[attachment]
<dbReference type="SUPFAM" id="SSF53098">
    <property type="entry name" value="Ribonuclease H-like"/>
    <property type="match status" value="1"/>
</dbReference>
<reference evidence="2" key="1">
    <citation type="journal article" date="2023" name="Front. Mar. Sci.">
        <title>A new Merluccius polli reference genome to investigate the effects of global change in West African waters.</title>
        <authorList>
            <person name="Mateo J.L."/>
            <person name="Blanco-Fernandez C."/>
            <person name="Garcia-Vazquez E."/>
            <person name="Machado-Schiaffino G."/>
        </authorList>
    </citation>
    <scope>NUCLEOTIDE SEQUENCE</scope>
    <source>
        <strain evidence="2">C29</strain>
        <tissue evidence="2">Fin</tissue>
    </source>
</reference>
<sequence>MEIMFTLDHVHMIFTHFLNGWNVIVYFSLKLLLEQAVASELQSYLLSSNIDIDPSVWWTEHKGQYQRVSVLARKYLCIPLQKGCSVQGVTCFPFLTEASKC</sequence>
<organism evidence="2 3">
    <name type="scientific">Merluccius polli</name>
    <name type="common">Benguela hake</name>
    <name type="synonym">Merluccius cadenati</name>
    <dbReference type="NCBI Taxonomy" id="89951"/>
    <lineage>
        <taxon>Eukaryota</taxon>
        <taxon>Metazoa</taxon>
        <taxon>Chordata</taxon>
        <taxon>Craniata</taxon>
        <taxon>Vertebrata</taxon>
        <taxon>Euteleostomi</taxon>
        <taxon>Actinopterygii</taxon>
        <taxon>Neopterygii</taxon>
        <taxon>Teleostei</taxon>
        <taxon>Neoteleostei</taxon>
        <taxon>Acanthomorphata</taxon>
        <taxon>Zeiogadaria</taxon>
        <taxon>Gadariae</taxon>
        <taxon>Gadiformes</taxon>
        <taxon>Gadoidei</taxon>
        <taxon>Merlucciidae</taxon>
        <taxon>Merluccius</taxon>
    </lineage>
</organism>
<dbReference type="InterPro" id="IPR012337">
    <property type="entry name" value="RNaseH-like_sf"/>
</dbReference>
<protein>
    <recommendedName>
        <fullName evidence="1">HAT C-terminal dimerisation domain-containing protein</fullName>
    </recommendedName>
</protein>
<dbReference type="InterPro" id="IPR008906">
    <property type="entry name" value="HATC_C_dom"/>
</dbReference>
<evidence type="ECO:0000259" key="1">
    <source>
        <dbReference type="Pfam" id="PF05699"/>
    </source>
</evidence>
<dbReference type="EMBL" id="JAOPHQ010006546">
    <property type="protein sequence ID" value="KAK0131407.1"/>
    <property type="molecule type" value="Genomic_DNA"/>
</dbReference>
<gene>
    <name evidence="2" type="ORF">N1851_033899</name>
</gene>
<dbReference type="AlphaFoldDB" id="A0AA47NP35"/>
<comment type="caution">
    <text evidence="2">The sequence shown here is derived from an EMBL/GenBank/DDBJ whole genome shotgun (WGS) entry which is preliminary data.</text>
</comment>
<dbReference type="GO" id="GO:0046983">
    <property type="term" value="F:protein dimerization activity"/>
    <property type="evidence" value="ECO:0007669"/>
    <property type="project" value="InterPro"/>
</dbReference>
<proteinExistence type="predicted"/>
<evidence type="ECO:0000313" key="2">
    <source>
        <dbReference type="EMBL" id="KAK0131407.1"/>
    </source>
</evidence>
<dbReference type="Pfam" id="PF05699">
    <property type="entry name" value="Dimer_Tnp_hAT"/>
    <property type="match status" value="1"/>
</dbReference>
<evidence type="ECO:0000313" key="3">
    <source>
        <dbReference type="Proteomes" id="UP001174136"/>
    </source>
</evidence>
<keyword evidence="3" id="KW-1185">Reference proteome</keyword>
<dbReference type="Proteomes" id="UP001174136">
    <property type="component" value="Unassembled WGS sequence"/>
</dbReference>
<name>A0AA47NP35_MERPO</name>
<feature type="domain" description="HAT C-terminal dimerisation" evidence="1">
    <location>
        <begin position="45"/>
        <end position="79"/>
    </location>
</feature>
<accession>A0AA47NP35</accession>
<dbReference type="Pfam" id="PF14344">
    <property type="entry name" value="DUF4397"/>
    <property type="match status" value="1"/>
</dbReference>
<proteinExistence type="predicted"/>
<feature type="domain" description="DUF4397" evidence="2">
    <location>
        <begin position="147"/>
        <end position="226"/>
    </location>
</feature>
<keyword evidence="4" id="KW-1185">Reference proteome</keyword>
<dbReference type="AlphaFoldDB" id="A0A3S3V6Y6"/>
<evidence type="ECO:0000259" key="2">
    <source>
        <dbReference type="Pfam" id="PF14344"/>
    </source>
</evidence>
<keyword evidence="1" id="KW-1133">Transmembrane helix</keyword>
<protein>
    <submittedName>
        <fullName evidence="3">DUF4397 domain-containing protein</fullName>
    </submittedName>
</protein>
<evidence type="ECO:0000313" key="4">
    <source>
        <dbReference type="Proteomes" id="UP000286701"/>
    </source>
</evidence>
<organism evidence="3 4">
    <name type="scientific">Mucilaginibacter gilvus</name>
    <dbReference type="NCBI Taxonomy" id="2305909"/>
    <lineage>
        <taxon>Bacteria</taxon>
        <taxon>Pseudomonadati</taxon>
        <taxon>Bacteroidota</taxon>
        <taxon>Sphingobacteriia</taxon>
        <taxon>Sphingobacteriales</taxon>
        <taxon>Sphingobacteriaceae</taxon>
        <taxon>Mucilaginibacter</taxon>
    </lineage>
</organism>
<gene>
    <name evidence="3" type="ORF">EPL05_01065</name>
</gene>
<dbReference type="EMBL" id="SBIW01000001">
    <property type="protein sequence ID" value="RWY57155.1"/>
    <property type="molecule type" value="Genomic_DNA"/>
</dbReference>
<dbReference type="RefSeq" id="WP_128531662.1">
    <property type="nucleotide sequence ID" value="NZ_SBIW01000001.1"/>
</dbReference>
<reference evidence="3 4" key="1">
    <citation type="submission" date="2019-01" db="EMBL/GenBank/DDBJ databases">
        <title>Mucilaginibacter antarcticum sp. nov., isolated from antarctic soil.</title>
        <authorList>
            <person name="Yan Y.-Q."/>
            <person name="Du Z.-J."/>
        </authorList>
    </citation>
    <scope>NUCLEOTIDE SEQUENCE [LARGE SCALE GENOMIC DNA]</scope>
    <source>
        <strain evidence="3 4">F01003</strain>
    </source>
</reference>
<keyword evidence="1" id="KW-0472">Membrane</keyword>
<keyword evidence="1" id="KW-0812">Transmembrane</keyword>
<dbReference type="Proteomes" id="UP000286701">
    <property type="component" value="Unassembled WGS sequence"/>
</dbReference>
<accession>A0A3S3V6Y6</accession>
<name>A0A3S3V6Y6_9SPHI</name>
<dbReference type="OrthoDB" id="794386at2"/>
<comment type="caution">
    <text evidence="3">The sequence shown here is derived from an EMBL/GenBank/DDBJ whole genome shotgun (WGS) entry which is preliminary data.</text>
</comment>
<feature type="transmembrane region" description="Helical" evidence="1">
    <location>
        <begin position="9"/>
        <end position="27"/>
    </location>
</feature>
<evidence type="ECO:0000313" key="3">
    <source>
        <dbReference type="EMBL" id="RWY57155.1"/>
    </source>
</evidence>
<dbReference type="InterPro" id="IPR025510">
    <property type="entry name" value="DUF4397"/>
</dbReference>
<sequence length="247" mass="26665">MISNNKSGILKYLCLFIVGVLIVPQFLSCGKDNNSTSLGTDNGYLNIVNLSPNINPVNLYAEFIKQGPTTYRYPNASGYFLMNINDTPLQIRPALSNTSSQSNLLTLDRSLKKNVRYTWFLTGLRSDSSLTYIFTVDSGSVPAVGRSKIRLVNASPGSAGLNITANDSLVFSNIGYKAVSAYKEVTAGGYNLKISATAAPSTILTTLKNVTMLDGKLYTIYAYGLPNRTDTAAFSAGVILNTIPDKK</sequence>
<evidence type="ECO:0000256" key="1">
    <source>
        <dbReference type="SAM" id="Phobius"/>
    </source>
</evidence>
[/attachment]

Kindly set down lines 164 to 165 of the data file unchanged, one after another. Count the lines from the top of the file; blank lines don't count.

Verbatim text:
        </authorList>
    </citation>